ERIC Number: ED349517
Record Type: RIE
Publication Date: 1992-Aug
Cognitive Overgeneralization, Parental Authority, and Self-Esteem.
Buri, John R.; And Others
This study examined the relationship of adolescents' self-esteem (SE) to the familial variables of parental permissiveness, authoritarianism, and authoritativeness and to the cognitive variables of high standards, self-criticism, and overgeneralization. Participants (N=99) were college students from a coeducational, liberal arts university. Participants completed a mothers' authority questionnaire; a fathers' authority questionnaire; the Attitudes Toward Self Scale; a self-esteem questionnaire; and a demographic information sheet. Consistent with previous findings, both Mother's and Father's Authoritarianism were inversely related to SE whereas Mother's and Father's Authoritativeness were directly related to SE. However, hierarchical regression analyses revealed that these effects of parental authority were strongly overshadowed by the cognitive variable of Overgeneralization. The tendency to overgeneralize from failure in a specific situation to a general sense of failure was associated with 33.6% of the variance in SE; the authority variables accounted for an additional 12.2% of the SE variance. One implication of these findings is the suggestion that investigations of SE development include more than one domain of potential influence. A related practical implication of these findings is a suggestion that those programs which are designed to assist adults in their role as parents should continue to instruct these individuals in appropriate uses of authority. (ABL)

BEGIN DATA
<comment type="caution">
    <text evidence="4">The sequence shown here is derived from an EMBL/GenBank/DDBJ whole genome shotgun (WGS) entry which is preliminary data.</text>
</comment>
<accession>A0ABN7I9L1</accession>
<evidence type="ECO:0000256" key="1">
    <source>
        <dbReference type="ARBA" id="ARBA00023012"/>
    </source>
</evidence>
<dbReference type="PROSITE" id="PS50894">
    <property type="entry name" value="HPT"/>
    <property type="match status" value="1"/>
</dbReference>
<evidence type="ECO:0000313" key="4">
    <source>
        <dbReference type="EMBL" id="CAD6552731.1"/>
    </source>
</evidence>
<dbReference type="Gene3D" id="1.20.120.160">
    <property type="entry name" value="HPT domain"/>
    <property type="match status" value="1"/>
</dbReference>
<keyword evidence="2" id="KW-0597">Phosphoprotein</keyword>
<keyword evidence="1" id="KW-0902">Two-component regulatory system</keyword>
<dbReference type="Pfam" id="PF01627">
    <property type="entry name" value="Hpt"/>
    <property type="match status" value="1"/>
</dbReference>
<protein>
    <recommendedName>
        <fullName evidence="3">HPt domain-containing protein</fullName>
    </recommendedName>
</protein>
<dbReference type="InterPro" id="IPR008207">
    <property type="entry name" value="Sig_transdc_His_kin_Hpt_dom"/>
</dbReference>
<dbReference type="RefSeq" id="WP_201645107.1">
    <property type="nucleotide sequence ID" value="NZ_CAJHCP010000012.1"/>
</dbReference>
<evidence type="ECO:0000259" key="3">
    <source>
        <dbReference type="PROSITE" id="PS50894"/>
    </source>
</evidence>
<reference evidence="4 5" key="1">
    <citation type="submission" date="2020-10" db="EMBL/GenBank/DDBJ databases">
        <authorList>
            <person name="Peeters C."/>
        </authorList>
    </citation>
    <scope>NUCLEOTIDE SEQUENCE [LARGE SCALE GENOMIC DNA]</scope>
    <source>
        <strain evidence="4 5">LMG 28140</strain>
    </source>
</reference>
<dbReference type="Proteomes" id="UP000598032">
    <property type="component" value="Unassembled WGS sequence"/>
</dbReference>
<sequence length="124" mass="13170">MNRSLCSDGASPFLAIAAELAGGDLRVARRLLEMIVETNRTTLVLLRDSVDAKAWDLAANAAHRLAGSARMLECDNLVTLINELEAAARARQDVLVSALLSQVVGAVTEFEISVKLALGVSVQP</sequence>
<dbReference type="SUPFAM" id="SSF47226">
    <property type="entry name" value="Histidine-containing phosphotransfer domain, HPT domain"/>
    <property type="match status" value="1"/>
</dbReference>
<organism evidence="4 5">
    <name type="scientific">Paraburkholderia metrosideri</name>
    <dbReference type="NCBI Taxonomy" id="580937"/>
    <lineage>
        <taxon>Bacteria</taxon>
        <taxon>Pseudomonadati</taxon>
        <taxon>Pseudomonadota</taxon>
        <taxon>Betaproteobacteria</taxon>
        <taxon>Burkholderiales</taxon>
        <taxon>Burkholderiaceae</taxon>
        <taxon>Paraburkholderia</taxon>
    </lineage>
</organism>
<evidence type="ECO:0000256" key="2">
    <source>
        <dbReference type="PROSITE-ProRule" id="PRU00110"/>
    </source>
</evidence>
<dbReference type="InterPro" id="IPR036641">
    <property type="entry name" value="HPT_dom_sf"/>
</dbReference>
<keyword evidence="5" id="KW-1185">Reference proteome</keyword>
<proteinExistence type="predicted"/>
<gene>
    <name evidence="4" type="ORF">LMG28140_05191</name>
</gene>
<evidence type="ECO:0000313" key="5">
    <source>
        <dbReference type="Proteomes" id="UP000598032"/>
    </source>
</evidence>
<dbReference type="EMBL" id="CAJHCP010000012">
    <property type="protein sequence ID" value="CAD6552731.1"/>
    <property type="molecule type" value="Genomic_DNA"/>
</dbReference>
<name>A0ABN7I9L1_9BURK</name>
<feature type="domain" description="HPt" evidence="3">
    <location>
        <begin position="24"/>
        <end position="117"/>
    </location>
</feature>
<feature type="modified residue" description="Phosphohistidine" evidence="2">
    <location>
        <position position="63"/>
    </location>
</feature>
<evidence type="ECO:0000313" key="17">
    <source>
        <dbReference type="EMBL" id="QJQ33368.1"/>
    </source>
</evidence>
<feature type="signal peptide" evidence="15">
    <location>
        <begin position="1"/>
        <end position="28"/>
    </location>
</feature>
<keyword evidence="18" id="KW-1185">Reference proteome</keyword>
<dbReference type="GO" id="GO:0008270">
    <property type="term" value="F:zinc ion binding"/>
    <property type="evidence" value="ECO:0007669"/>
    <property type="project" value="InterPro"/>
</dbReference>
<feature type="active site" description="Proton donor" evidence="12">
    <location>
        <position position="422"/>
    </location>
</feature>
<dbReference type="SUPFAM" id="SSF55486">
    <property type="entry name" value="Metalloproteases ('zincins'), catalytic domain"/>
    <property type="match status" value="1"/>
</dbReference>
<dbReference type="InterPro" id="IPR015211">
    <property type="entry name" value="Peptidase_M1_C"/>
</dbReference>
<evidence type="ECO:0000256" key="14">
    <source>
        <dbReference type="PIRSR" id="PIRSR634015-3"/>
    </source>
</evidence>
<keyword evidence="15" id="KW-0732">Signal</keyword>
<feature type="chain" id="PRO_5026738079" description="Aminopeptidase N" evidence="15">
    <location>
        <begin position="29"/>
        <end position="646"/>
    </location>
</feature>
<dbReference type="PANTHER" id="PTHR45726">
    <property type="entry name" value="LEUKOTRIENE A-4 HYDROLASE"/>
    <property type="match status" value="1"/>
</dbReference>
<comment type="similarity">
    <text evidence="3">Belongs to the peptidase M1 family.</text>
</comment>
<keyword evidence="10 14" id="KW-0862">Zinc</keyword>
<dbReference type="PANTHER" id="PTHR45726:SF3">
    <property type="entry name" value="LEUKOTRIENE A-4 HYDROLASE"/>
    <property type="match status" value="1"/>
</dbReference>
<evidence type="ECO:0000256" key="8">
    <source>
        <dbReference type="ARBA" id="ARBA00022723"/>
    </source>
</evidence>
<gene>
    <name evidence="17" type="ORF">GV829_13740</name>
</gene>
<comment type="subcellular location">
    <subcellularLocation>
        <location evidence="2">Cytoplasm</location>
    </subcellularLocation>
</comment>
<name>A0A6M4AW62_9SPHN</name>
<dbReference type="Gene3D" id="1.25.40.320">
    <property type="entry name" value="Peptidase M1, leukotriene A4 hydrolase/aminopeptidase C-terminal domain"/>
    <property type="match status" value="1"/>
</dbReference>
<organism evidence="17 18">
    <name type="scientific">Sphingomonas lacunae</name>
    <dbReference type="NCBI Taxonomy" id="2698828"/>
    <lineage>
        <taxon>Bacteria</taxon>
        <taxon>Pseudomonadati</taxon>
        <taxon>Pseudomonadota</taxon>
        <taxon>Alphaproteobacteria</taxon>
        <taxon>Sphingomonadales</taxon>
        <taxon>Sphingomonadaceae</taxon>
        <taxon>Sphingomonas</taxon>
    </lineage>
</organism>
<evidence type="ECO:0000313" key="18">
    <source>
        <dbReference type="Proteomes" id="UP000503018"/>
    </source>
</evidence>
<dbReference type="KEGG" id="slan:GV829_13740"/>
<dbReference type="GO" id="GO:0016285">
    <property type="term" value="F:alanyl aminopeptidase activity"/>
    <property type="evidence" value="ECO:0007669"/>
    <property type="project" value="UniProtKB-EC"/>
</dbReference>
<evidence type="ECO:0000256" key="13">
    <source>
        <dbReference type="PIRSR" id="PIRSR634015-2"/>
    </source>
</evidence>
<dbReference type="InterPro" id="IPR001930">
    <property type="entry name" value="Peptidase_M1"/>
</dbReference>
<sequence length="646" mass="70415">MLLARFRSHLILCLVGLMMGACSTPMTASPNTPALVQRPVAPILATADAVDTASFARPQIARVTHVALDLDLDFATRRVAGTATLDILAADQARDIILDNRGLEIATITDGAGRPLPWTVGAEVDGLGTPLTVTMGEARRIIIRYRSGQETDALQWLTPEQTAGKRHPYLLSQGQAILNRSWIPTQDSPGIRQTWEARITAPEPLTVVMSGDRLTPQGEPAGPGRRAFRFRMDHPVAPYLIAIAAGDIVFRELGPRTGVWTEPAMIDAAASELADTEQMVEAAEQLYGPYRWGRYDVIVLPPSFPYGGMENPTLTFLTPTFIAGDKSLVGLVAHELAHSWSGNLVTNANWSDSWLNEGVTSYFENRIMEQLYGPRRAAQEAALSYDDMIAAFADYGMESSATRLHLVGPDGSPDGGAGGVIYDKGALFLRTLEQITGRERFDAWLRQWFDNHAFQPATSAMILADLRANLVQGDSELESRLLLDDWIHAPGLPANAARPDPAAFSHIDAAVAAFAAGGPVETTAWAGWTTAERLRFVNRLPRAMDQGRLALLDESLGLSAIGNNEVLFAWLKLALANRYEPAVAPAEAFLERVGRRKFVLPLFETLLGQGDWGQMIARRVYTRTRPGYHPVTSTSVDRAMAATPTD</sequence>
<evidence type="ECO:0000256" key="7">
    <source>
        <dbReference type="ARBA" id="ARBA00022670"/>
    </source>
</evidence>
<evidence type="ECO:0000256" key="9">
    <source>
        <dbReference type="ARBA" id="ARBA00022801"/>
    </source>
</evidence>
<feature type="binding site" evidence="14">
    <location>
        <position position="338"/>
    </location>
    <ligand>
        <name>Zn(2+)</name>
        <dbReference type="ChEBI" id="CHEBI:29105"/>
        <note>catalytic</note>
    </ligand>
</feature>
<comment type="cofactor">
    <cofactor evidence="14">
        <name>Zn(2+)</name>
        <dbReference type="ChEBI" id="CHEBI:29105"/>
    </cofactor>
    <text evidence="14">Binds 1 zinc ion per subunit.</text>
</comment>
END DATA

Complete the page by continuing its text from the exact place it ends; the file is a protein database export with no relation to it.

Publication Type: Reports - Research; Speeches/Meeting Papers
Education Level: N/A
Authoring Institution: N/A
Note: Paper presented at the Annual Convention of the American Psychological Association (100th, Washington, DC, August 14-18, 1992).